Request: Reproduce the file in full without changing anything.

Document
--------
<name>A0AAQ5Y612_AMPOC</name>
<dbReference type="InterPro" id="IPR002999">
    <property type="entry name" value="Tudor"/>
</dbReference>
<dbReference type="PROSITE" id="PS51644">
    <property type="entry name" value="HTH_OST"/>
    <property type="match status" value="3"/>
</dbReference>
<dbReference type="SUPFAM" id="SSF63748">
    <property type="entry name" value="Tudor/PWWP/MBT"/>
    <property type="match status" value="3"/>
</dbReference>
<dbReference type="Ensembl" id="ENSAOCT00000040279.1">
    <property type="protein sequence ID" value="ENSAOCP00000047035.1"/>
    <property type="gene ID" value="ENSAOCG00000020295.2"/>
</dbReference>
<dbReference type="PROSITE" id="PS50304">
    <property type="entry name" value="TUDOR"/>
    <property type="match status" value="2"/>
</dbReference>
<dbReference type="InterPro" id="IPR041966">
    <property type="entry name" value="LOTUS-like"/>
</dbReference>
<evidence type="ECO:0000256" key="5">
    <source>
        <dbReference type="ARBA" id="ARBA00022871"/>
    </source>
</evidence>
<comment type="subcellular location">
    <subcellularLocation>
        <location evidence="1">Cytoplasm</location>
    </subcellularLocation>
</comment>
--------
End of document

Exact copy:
<name>A0AAQ5Y612_AMPOC</name>
<dbReference type="InterPro" id="IPR002999">
    <property type="entry name" value="Tudor"/>
</dbReference>
<dbReference type="PROSITE" id="PS51644">
    <property type="entry name" value="HTH_OST"/>
    <property type="match status" value="3"/>
</dbReference>
<dbReference type="SUPFAM" id="SSF63748">
    <property type="entry name" value="Tudor/PWWP/MBT"/>
    <property type="match status" value="3"/>
</dbReference>
<dbReference type="Ensembl" id="ENSAOCT00000040279.1">
    <property type="protein sequence ID" value="ENSAOCP00000047035.1"/>
    <property type="gene ID" value="ENSAOCG00000020295.2"/>
</dbReference>
<dbReference type="PROSITE" id="PS50304">
    <property type="entry name" value="TUDOR"/>
    <property type="match status" value="2"/>
</dbReference>
<dbReference type="InterPro" id="IPR041966">
    <property type="entry name" value="LOTUS-like"/>
</dbReference>
<evidence type="ECO:0000256" key="5">
    <source>
        <dbReference type="ARBA" id="ARBA00022871"/>
    </source>
</evidence>
<comment type="subcellular location">
    <subcellularLocation>
        <location evidence="1">Cytoplasm</location>
    </subcellularLocation>
</comment>